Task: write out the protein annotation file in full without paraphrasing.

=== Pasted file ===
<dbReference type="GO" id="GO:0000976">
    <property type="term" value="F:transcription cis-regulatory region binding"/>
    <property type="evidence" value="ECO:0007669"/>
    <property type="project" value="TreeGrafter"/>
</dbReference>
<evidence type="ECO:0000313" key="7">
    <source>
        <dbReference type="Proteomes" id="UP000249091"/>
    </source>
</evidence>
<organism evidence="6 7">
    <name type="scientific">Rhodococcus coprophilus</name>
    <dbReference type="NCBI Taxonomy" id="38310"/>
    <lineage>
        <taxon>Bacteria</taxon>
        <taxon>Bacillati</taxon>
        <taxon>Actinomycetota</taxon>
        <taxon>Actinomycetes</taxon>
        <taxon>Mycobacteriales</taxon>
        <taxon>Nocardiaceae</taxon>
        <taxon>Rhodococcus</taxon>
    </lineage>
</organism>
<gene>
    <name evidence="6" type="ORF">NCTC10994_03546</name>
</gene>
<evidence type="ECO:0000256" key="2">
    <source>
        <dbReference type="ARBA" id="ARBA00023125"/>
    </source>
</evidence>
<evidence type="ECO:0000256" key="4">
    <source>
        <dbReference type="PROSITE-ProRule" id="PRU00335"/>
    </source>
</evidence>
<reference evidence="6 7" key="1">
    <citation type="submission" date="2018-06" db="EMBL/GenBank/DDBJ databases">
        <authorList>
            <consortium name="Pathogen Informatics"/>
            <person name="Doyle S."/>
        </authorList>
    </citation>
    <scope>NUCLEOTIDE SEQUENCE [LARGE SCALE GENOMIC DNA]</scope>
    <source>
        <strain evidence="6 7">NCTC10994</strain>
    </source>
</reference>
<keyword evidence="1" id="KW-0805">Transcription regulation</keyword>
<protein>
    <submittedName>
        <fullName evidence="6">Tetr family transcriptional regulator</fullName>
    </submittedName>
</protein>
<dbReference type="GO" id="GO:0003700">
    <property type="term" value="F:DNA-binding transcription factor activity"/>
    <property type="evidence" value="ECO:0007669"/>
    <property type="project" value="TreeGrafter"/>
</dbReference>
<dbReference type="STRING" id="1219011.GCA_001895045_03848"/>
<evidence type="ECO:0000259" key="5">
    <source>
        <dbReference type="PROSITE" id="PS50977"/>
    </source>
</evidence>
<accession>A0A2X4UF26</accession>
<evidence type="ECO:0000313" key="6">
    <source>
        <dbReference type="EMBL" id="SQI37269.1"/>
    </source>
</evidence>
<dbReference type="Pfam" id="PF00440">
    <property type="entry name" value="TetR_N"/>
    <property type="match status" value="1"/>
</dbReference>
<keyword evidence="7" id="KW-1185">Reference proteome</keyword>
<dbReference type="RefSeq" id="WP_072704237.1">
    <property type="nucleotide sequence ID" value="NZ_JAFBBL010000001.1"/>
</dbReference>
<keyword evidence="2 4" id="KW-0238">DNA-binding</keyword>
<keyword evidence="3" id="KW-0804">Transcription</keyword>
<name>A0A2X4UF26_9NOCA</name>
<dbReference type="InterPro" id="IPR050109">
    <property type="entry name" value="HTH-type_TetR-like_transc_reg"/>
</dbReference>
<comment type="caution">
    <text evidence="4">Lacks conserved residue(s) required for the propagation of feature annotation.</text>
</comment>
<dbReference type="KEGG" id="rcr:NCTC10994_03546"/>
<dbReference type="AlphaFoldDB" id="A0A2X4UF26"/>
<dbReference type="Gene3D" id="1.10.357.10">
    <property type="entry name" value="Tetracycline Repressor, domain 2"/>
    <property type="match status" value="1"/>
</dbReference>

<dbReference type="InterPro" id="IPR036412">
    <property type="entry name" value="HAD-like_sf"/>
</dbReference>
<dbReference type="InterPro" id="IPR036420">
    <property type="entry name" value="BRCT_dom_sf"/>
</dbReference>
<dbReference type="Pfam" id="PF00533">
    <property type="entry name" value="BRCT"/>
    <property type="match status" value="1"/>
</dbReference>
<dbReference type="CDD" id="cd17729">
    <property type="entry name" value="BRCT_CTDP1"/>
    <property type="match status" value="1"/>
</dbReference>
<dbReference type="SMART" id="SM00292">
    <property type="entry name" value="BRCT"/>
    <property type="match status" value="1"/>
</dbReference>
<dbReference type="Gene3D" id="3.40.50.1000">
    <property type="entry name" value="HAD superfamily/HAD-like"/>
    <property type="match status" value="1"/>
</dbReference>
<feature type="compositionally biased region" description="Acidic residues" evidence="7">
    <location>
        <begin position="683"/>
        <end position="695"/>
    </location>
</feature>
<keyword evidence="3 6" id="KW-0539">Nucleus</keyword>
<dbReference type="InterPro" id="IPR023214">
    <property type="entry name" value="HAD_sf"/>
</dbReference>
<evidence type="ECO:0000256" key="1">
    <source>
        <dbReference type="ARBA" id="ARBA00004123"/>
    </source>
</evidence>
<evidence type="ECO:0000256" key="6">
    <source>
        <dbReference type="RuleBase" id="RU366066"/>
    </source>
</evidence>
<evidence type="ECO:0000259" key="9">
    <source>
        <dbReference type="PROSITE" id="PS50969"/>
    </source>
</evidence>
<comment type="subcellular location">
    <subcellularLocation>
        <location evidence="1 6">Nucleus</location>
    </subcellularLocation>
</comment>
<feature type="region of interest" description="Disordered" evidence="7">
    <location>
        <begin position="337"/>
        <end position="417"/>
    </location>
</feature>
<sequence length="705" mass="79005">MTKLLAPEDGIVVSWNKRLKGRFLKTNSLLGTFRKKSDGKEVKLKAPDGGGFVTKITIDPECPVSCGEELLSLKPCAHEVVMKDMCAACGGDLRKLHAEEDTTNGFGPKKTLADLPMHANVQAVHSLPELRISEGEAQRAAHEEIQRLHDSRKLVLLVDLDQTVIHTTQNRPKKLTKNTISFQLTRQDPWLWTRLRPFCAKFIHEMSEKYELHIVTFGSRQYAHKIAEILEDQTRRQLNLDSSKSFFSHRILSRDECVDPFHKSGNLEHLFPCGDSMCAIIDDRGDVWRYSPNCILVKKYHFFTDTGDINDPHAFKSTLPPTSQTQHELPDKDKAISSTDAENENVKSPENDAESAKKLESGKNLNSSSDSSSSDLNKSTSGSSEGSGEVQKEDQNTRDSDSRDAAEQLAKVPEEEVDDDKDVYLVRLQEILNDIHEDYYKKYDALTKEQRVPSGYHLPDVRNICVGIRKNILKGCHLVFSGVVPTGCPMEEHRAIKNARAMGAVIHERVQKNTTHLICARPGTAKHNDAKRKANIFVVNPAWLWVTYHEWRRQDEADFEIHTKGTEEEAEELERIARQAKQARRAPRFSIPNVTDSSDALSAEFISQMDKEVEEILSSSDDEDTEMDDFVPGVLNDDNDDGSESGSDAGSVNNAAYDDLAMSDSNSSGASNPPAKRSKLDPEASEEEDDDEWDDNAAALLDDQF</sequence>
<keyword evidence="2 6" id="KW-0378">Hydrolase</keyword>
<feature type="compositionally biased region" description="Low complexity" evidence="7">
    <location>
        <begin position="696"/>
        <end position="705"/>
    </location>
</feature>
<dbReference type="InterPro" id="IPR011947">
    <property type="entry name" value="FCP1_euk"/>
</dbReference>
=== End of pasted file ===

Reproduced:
<dbReference type="GO" id="GO:0000976">
    <property type="term" value="F:transcription cis-regulatory region binding"/>
    <property type="evidence" value="ECO:0007669"/>
    <property type="project" value="TreeGrafter"/>
</dbReference>
<evidence type="ECO:0000313" key="7">
    <source>
        <dbReference type="Proteomes" id="UP000249091"/>
    </source>
</evidence>
<organism evidence="6 7">
    <name type="scientific">Rhodococcus coprophilus</name>
    <dbReference type="NCBI Taxonomy" id="38310"/>
    <lineage>
        <taxon>Bacteria</taxon>
        <taxon>Bacillati</taxon>
        <taxon>Actinomycetota</taxon>
        <taxon>Actinomycetes</taxon>
        <taxon>Mycobacteriales</taxon>
        <taxon>Nocardiaceae</taxon>
        <taxon>Rhodococcus</taxon>
    </lineage>
</organism>
<gene>
    <name evidence="6" type="ORF">NCTC10994_03546</name>
</gene>
<evidence type="ECO:0000256" key="2">
    <source>
        <dbReference type="ARBA" id="ARBA00023125"/>
    </source>
</evidence>
<evidence type="ECO:0000256" key="4">
    <source>
        <dbReference type="PROSITE-ProRule" id="PRU00335"/>
    </source>
</evidence>
<reference evidence="6 7" key="1">
    <citation type="submission" date="2018-06" db="EMBL/GenBank/DDBJ databases">
        <authorList>
            <consortium name="Pathogen Informatics"/>
            <person name="Doyle S."/>
        </authorList>
    </citation>
    <scope>NUCLEOTIDE SEQUENCE [LARGE SCALE GENOMIC DNA]</scope>
    <source>
        <strain evidence="6 7">NCTC10994</strain>
    </source>
</reference>
<keyword evidence="1" id="KW-0805">Transcription regulation</keyword>
<protein>
    <submittedName>
        <fullName evidence="6">Tetr family transcriptional regulator</fullName>
    </submittedName>
</protein>
<dbReference type="GO" id="GO:0003700">
    <property type="term" value="F:DNA-binding transcription factor activity"/>
    <property type="evidence" value="ECO:0007669"/>
    <property type="project" value="TreeGrafter"/>
</dbReference>
<dbReference type="STRING" id="1219011.GCA_001895045_03848"/>
<evidence type="ECO:0000259" key="5">
    <source>
        <dbReference type="PROSITE" id="PS50977"/>
    </source>
</evidence>
<accession>A0A2X4UF26</accession>
<evidence type="ECO:0000313" key="6">
    <source>
        <dbReference type="EMBL" id="SQI37269.1"/>
    </source>
</evidence>
<dbReference type="Pfam" id="PF00440">
    <property type="entry name" value="TetR_N"/>
    <property type="match status" value="1"/>
</dbReference>
<keyword evidence="7" id="KW-1185">Reference proteome</keyword>
<dbReference type="RefSeq" id="WP_072704237.1">
    <property type="nucleotide sequence ID" value="NZ_JAFBBL010000001.1"/>
</dbReference>
<keyword evidence="2 4" id="KW-0238">DNA-binding</keyword>
<keyword evidence="3" id="KW-0804">Transcription</keyword>
<name>A0A2X4UF26_9NOCA</name>
<dbReference type="InterPro" id="IPR050109">
    <property type="entry name" value="HTH-type_TetR-like_transc_reg"/>
</dbReference>
<comment type="caution">
    <text evidence="4">Lacks conserved residue(s) required for the propagation of feature annotation.</text>
</comment>
<dbReference type="KEGG" id="rcr:NCTC10994_03546"/>
<dbReference type="AlphaFoldDB" id="A0A2X4UF26"/>
<dbReference type="Gene3D" id="1.10.357.10">
    <property type="entry name" value="Tetracycline Repressor, domain 2"/>
    <property type="match status" value="1"/>
</dbReference>

<dbReference type="InterPro" id="IPR036412">
    <property type="entry name" value="HAD-like_sf"/>
</dbReference>
<dbReference type="InterPro" id="IPR036420">
    <property type="entry name" value="BRCT_dom_sf"/>
</dbReference>
<dbReference type="Pfam" id="PF00533">
    <property type="entry name" value="BRCT"/>
    <property type="match status" value="1"/>
</dbReference>
<dbReference type="CDD" id="cd17729">
    <property type="entry name" value="BRCT_CTDP1"/>
    <property type="match status" value="1"/>
</dbReference>
<dbReference type="SMART" id="SM00292">
    <property type="entry name" value="BRCT"/>
    <property type="match status" value="1"/>
</dbReference>
<dbReference type="Gene3D" id="3.40.50.1000">
    <property type="entry name" value="HAD superfamily/HAD-like"/>
    <property type="match status" value="1"/>
</dbReference>
<feature type="compositionally biased region" description="Acidic residues" evidence="7">
    <location>
        <begin position="683"/>
        <end position="695"/>
    </location>
</feature>
<keyword evidence="3 6" id="KW-0539">Nucleus</keyword>
<dbReference type="InterPro" id="IPR023214">
    <property type="entry name" value="HAD_sf"/>
</dbReference>
<evidence type="ECO:0000256" key="1">
    <source>
        <dbReference type="ARBA" id="ARBA00004123"/>
    </source>
</evidence>
<evidence type="ECO:0000256" key="6">
    <source>
        <dbReference type="RuleBase" id="RU366066"/>
    </source>
</evidence>
<evidence type="ECO:0000259" key="9">
    <source>
        <dbReference type="PROSITE" id="PS50969"/>
    </source>
</evidence>
<comment type="subcellular location">
    <subcellularLocation>
        <location evidence="1 6">Nucleus</location>
    </subcellularLocation>
</comment>
<feature type="region of interest" description="Disordered" evidence="7">
    <location>
        <begin position="337"/>
        <end position="417"/>
    </location>
</feature>
<sequence length="705" mass="79005">MTKLLAPEDGIVVSWNKRLKGRFLKTNSLLGTFRKKSDGKEVKLKAPDGGGFVTKITIDPECPVSCGEELLSLKPCAHEVVMKDMCAACGGDLRKLHAEEDTTNGFGPKKTLADLPMHANVQAVHSLPELRISEGEAQRAAHEEIQRLHDSRKLVLLVDLDQTVIHTTQNRPKKLTKNTISFQLTRQDPWLWTRLRPFCAKFIHEMSEKYELHIVTFGSRQYAHKIAEILEDQTRRQLNLDSSKSFFSHRILSRDECVDPFHKSGNLEHLFPCGDSMCAIIDDRGDVWRYSPNCILVKKYHFFTDTGDINDPHAFKSTLPPTSQTQHELPDKDKAISSTDAENENVKSPENDAESAKKLESGKNLNSSSDSSSSDLNKSTSGSSEGSGEVQKEDQNTRDSDSRDAAEQLAKVPEEEVDDDKDVYLVRLQEILNDIHEDYYKKYDALTKEQRVPSGYHLPDVRNICVGIRKNILKGCHLVFSGVVPTGCPMEEHRAIKNARAMGAVIHERVQKNTTHLICARPGTAKHNDAKRKANIFVVNPAWLWVTYHEWRRQDEADFEIHTKGTEEEAEELERIARQAKQARRAPRFSIPNVTDSSDALSAEFISQMDKEVEEILSSSDDEDTEMDDFVPGVLNDDNDDGSESGSDAGSVNNAAYDDLAMSDSNSSGASNPPAKRSKLDPEASEEEDDDEWDDNAAALLDDQF</sequence>
<keyword evidence="2 6" id="KW-0378">Hydrolase</keyword>
<feature type="compositionally biased region" description="Low complexity" evidence="7">
    <location>
        <begin position="696"/>
        <end position="705"/>
    </location>
</feature>
<dbReference type="InterPro" id="IPR011947">
    <property type="entry name" value="FCP1_euk"/>
</dbReference>